Note: As a part of every learning opportunity, you can reinforce the message that eating 5+ A Day fresh fruit and vegetables is an important part of making healthy lifestyle choices.

If your students did not take part in the Nutrient Knowledge Challenge during learning opportunity 1 or 2, you could explore it with them now (click on the image to download and play). If laptops or tablets are available, this can be done in pairs or small groups. Or to involve the whole class, this can be done collaboratively using an IWB. It’s important that you familiarise yourself with this activity prior to taking it with the class. It involves interactivity to engage students in their exploration.

Begin by reviewing Learning Opportunity 2 – Why are the nutrients in fruit and vegetables so important for good health? Ask:

  • What are nutrients?
  • What’s an example of a vitamin? (vitamin C)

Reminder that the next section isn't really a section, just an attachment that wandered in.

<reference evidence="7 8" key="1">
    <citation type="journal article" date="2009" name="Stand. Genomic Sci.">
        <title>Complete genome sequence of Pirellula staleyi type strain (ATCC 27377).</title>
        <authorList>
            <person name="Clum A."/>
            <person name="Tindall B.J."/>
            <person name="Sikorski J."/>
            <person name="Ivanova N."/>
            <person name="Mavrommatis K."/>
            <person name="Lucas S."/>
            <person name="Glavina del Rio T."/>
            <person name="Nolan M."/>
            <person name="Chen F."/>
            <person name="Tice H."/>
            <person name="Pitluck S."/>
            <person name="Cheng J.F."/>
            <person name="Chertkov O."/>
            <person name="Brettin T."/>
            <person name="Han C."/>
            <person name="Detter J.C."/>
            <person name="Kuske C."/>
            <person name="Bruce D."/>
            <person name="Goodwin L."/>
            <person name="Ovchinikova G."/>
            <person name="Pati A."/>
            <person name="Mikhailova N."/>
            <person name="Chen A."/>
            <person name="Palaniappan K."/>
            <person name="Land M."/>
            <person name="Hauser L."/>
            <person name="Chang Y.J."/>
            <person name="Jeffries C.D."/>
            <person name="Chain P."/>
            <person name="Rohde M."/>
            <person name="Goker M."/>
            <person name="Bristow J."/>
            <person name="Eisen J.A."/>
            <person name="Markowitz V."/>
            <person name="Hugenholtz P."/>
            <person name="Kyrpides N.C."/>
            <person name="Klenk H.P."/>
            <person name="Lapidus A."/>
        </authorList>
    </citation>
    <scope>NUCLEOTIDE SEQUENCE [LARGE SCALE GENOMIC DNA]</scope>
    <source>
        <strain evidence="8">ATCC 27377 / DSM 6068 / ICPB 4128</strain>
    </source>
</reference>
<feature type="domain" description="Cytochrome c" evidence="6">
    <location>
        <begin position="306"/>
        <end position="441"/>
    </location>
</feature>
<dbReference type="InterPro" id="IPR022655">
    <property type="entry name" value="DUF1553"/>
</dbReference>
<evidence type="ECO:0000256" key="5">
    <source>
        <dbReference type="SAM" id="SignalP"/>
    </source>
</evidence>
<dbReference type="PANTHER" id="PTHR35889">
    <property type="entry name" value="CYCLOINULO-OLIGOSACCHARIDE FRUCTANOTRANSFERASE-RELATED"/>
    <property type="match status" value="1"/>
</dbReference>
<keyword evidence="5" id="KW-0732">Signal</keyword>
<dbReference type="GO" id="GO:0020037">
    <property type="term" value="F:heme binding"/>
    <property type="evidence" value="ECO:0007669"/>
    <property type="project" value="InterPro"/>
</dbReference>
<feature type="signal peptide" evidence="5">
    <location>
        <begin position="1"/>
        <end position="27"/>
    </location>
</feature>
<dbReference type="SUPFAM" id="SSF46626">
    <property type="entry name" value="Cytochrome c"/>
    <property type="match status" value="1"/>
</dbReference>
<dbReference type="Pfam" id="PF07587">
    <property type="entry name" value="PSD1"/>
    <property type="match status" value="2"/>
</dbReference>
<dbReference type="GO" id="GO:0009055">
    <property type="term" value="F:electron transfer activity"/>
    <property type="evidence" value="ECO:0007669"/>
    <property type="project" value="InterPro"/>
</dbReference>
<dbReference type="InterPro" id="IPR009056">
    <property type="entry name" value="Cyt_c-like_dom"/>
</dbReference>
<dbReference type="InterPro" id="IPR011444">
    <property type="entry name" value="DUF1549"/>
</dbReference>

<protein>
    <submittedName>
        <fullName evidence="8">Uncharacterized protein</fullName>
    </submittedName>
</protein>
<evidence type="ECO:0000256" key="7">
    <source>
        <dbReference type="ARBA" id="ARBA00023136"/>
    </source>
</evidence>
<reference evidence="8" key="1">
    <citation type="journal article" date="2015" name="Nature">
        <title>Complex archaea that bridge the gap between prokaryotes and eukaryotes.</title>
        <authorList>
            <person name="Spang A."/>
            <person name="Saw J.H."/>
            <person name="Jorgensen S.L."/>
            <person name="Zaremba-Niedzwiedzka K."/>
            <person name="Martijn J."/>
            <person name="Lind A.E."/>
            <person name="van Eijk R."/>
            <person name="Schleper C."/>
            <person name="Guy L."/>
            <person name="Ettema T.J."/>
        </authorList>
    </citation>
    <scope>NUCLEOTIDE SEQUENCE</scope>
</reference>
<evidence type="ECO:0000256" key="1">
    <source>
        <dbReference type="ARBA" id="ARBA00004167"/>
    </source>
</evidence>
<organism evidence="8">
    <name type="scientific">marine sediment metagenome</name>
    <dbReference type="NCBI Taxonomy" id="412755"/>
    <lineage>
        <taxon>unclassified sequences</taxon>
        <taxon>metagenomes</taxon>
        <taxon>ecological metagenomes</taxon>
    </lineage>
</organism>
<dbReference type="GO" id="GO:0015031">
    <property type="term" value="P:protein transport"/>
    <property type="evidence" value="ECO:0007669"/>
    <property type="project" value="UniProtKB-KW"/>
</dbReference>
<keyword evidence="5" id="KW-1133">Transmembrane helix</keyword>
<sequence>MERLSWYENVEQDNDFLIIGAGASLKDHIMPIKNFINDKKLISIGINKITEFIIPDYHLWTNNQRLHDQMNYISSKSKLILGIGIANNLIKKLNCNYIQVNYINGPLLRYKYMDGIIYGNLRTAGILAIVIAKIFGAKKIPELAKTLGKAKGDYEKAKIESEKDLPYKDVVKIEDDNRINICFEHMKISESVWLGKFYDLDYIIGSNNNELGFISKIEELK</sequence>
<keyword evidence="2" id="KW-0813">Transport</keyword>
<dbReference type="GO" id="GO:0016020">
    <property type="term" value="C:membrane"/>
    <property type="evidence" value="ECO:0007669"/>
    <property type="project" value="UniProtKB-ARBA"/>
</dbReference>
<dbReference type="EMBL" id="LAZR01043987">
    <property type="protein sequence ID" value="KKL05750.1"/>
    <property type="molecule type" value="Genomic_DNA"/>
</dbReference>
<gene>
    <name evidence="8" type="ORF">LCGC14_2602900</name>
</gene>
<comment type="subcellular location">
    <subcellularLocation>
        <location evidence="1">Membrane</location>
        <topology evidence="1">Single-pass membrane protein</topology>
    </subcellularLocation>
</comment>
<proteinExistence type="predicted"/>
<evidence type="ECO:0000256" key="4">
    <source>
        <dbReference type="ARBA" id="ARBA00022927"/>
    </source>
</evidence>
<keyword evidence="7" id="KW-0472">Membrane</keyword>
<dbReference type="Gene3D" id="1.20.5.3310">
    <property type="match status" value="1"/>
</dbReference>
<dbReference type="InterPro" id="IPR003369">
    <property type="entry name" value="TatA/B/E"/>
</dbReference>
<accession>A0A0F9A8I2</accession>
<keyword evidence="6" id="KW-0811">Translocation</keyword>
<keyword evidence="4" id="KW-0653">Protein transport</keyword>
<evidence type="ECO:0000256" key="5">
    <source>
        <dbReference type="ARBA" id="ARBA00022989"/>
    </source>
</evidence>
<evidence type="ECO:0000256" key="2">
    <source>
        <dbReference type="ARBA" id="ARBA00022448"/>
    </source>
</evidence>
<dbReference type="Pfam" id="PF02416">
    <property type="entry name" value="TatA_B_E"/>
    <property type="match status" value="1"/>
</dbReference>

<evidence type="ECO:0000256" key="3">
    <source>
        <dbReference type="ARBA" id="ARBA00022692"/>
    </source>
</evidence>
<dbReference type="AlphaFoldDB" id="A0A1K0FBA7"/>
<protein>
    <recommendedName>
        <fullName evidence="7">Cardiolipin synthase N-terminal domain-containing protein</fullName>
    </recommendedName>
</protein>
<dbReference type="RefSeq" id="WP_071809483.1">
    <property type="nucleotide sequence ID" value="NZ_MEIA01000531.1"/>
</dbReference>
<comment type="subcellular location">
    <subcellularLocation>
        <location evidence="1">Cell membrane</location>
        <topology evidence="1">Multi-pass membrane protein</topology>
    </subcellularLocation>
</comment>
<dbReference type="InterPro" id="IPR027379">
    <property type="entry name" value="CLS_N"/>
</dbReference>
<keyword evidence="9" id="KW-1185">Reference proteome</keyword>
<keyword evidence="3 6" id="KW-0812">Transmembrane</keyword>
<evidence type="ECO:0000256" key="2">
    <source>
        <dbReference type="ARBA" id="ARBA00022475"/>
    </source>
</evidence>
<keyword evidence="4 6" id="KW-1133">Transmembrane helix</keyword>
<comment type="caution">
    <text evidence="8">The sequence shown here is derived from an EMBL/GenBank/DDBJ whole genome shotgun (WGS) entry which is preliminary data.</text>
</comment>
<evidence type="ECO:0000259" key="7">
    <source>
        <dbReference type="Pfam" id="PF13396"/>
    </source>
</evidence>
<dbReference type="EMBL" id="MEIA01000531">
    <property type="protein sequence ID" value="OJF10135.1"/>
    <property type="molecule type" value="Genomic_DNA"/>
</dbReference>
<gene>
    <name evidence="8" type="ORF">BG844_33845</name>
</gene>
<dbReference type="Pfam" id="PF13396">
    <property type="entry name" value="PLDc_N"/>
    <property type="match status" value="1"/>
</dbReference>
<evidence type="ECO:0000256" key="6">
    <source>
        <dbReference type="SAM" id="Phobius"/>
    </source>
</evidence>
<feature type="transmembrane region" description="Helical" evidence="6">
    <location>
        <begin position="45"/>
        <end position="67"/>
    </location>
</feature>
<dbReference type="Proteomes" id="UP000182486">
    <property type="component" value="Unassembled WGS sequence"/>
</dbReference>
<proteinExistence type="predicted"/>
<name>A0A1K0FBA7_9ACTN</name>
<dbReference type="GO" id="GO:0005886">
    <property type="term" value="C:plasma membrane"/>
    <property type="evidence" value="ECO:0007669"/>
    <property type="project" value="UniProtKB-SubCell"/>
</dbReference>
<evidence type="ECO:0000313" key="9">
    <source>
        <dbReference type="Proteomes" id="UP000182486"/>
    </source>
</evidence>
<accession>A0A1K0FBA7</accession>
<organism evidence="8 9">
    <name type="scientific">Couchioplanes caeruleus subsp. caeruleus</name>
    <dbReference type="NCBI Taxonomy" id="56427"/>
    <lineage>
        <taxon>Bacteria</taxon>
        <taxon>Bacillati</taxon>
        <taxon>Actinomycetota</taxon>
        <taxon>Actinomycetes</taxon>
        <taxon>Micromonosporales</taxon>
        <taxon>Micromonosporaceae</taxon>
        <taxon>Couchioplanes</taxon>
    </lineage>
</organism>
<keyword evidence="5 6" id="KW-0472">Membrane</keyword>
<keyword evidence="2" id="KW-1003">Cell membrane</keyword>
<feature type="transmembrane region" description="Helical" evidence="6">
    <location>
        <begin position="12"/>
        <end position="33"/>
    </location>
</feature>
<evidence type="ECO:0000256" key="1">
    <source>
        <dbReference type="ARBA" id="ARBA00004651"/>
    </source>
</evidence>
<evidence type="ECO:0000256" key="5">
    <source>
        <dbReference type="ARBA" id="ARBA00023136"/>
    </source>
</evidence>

• In what foods is it found? (e.g., citrus, kiwifruit, capsicum, spinach)

Make a list of students’ responses. Do the same for protein (for example, meat, eggs, dairy, beans and legumes), and carbohydrates (for example, potatoes, rice, legumes, pasta).

Tell students that this learning opportunity will focus on how we can make sure we get as many nutrients as possible from fresh fruit and vegetables? Fruit and vegetables are an essential part of a balanced diet, delivering important nutrients such as vitamin C and folate.

Remind students of Michael Pollan’s quote: “Eat food, not too much, mostly plants”, and the importance of eating at least 5+ A Day fresh fruit and vegetables – with meals and snacks and dessert.

Eat your colours

Write the phrase 'Eat your colours' on the board. Ask:

  • What do you think 'Eat your colours' means?

You could use the analogy of visiting the fruit and vegetable section at the supermarket.

  • What do you notice about the fruit and vegetables on display at the supermarket? (They are a rainbow of colours.)
Lesson 3 Intro

Then ask:

  • Why is it important to eat a range of different coloured fruit and vegetables?

Have students get into pairs or groups and discuss this question. They can then report back to the class. (Brightly coloured fruit and vegetables contain a variety of nutrients that we need to be healthy, so it’s important to eat a range of coloured fruit and vegetables.)